But Clancy said he needed to let due process play out.
“I don’t have the ability to just fire people at will,” he countered.
Several lawmakers told Clancy that sackings were in order.
“You got a big job and you’re going to have to make heads roll,” said House Republican John Carter, chairman of the panel’s homeland security subcommittee.
The Secret Service’s fiscal year 2016 budget request is $1.9 billion, an annual increase of $273 million, largely for protective efforts ramping up during the presidential election cycle.
Clancy said his agency was seeking $8 million to construct a replica of the White House at a training facility in Maryland that will provide a “more realistic environment conducive to scenario-based training exercises.”
Trump declares impeachment ‘dead’ — and demands apology — in late night Twitter outburst
President Donald Trump lashed out on his favorite social media platform late Thursday evening.
Eight minutes before midnight eastern time, Trump unloaded.
Trump wrote, "Democrats must apologize to USA: Ukrainian Foreign Minister Vadym Prystaiko said that 'United States Ambassador Gordon Sondland did NOT link financial military assistance to a request for Ukraine to open up an investigation into former V.P. Joe Biden & his son, Hunter Biden. Ambassador Sondland did not tell us, and certainly did not tell me, about a connection between the assistance and the investigation.'”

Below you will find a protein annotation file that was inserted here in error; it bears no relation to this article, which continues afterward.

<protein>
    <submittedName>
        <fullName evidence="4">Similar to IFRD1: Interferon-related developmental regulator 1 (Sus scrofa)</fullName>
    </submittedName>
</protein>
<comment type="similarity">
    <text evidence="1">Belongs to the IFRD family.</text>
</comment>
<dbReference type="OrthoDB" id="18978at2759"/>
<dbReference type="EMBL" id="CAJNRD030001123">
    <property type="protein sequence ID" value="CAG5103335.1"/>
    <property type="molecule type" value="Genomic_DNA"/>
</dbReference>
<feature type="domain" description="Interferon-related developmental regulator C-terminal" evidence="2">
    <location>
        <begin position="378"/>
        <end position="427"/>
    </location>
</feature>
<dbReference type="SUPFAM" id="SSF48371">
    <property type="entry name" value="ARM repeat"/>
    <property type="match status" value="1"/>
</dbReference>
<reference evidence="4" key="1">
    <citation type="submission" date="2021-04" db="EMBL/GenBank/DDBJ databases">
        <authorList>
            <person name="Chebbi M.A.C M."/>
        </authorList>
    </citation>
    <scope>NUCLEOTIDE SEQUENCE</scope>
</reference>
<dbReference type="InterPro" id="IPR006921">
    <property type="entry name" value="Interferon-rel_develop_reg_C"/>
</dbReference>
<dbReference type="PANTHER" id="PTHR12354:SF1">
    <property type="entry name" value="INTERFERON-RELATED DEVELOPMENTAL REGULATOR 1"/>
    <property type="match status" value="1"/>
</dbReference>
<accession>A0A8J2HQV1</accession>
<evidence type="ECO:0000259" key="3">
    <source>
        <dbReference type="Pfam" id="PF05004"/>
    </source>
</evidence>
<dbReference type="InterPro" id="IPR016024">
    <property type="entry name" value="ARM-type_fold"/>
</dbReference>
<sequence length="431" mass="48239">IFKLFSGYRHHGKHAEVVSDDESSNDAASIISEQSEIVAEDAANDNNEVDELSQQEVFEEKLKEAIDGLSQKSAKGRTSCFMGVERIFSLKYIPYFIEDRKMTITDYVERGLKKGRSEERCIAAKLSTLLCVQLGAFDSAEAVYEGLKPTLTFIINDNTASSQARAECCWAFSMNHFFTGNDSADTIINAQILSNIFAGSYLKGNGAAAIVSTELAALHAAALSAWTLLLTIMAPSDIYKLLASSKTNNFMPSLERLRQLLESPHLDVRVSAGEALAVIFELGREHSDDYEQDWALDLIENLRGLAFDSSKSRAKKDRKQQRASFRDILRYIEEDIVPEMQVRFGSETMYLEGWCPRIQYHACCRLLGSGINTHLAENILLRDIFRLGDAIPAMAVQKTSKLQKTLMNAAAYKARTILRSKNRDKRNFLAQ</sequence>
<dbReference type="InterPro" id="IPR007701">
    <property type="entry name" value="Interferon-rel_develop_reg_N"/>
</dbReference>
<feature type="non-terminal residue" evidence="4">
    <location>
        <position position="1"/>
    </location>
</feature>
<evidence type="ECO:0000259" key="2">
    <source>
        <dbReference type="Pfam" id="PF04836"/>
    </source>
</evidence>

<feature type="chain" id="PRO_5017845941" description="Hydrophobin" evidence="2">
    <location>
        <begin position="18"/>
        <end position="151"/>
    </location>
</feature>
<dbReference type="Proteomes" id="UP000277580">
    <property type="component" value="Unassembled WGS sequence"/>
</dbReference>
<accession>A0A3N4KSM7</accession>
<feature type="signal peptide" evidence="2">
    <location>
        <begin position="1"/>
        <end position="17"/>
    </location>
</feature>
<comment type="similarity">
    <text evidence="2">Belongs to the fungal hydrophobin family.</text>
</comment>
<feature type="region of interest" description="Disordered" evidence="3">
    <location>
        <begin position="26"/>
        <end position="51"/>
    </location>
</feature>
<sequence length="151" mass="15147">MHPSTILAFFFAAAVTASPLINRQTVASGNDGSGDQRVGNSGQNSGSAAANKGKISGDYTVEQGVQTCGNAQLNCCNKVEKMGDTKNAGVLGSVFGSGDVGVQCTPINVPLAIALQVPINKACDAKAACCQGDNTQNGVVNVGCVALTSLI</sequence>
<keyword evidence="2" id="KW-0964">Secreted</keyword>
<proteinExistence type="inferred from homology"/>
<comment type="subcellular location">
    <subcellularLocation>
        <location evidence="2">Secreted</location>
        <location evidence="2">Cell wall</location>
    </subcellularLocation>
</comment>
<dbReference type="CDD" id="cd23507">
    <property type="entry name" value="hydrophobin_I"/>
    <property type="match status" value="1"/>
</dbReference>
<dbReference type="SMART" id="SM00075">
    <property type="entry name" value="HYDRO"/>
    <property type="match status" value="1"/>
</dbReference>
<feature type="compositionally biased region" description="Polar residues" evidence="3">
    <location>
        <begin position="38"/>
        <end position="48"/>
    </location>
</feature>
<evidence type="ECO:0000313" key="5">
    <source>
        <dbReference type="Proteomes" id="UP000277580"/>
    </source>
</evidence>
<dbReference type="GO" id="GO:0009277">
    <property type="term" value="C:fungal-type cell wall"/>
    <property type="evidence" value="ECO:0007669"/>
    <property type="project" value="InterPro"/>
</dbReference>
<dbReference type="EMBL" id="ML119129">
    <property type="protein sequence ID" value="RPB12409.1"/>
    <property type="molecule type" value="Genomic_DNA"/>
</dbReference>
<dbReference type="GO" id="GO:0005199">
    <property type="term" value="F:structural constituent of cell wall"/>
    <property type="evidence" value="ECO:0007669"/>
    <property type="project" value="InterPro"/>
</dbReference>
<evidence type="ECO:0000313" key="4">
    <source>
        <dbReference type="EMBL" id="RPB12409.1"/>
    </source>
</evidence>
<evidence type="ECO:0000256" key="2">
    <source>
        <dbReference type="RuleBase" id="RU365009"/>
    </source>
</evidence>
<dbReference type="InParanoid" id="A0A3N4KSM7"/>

Trump did not say why he was taking the word of a foreign official over multiple sworn testimonies from members of his own administration.
Pelosi is ‘marrying up the facts and the law’: Ex-prosecutor says ‘bribery’ is a critical indictment of Trump
Speaker Nancy Pelosi was masterful in using the word "bribery" to describe President Donald Trump's actions with Ukraine that are at the heart of the impeachment inquiry, according to a former federal prosecutor.
MSNBC anchor Brian Williams interviewed former Assistant U.S. Attorney Berit Berger on Thursday evening's "The Last Word."
Please expand for us on why it is significant and why is it important to label this bribery," Williams said.
"So I think Nancy Pelosi was very specific in calling this bribery for two reasons," Berger replied.
"The first is that -- unlike quid pro quo -- ribery is something that most people understand, especially people who have children," she said, with a chuckle. "We all sort of have a general understanding of that."
Taylor Swift takes on former record label — and #IStandWithTaylor trends on Twitter
Taylor Swift on Thursday publicly reignited her battle with the heads of her former label, saying it is threatening to bar her from going through with an upcoming performance and Netflix documentary over her plans to re-record her early albums.
Earlier this year the superstar began feuding with industry mogul Scooter Braun over his purchase of her former label for more than a decade, the Nashville-based Big Machine, which gave him a majority stake in the master recordings of her first six albums.
Swift said she would begin re-recording her early albums to create copies she owns herself, saying her contract allows her to begin re-doing albums one through five in November 2020, when she plans to be back in the studio doing just that.